Stable isotope analysis has caused Scheu and Falca (2000) to warn against equating higher taxonomic units with specific trophic groupings, and led Bearhop et al. (2004) to differentiate between type A generalists, feeding on a variety of diets as a population as well as individuals, and type B generalists which are flexible as a population only: the particular individuals have their distinct choices. Our results from several isotope analyses of the feeding ecology of elaterid larva (Coleoptera) confirm both statements. Most notably, the separation between type A and type B generalists applies to omnivore generalists as well as to herbivore generalists. Most of the larvae of Hemicrepidius niger, classified as an omnivore, feed on animal food. Some feed on plants, but individuals with a truly mixed diet have not been found. The larvae of Agriotes obscurus, on the other hand, are type A generalists: they feed on maize as well as on weeds, and most individuals have isotopic signatures between maize and weed. Experiments about differential weight gains on different diets will also be shown, and the larger question will be raised: What are the underlying genetic and physiological conditions for a particular dietary choice? Recent discussions in evolutionary morphology have clarified that suboptimal and/or hitherto unobserved solutions might suffice in a new environment. The evolutionary plasticity to subsequently optimize the adapted lifestyle is only one subject I would like to discuss on this occasion. References Scheu S, Falca M (2000) The soil food web of two beech forests (Fagus sylvatica) of contrasting humus type: stable isotope analysis of a macro-and a mesofauna-dominated community. Oecologia 123: 285—296. Bearhop S, Adams CE, Waldron S, Fuller RA, and Macleod H (2004): Determining trophic niche width: a novel approach using stable isotope analsyis. J. Appl.Ecol. 73: 1007—1012.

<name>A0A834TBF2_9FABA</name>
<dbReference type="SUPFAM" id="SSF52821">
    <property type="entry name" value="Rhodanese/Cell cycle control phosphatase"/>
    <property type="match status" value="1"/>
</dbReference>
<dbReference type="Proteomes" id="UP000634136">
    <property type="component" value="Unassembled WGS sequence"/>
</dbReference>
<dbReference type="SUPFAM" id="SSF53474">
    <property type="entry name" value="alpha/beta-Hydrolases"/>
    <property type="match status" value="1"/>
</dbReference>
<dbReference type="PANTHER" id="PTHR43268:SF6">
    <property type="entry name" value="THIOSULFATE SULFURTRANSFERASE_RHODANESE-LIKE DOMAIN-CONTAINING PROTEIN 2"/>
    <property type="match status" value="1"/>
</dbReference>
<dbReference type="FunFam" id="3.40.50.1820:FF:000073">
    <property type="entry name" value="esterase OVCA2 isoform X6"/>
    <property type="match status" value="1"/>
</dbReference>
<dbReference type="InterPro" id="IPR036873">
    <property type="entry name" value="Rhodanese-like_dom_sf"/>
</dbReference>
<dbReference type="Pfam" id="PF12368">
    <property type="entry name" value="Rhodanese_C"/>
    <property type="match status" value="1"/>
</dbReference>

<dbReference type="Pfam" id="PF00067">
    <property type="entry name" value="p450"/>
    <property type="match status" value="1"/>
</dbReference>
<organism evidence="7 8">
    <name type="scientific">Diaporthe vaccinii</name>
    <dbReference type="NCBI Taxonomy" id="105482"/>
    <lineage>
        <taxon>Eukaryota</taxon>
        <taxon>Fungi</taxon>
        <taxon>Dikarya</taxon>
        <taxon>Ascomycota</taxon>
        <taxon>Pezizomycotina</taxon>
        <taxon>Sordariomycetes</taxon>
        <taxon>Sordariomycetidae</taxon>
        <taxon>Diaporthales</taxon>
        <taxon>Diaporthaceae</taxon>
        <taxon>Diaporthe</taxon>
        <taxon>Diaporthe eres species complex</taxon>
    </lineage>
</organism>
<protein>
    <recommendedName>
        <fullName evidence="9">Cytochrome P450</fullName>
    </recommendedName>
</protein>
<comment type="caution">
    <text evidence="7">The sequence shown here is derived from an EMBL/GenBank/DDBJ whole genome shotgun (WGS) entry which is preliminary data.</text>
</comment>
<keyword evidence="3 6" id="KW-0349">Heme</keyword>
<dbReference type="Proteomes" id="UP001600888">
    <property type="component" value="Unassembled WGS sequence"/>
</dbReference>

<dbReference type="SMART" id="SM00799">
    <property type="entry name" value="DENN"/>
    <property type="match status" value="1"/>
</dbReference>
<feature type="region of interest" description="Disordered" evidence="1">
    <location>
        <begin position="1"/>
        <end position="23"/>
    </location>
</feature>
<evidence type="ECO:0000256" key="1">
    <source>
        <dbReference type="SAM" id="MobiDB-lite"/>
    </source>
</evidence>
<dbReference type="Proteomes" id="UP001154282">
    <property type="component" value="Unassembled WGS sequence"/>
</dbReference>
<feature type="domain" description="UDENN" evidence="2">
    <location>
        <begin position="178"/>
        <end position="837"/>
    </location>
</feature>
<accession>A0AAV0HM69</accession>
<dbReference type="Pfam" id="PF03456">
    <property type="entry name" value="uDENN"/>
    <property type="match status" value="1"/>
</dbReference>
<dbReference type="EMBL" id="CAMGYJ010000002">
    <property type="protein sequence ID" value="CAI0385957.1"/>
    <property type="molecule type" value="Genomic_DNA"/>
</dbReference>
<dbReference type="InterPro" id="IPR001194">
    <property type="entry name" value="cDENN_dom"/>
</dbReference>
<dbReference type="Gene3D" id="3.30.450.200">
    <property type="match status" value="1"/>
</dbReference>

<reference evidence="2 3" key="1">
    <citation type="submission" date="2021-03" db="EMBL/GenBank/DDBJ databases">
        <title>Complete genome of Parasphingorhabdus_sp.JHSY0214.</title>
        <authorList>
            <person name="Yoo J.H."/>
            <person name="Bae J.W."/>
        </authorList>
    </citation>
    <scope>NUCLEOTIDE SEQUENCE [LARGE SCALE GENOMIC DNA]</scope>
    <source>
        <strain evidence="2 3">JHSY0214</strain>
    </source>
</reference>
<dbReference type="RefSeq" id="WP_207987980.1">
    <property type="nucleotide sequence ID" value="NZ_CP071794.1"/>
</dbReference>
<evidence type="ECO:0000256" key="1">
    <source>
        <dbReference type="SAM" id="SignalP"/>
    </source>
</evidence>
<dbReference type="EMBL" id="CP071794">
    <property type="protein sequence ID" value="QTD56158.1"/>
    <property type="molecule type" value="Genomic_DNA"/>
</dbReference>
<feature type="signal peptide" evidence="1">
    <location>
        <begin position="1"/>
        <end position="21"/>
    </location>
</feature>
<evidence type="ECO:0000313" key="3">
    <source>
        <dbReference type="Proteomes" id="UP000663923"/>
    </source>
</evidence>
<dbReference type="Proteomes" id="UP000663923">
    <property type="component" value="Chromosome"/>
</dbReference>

Christian Pázmándi was born in Germany in 1965, studied biology at the University of Vienna (MSc, 1991) and at Yale University (PhD, 2000). Subsequently, he worked at the KLI (2000-2002) and at the University of Vienna (2002-2003). He joined the Center of Mountain Agriculture of the University of Innsbruck in December 2003.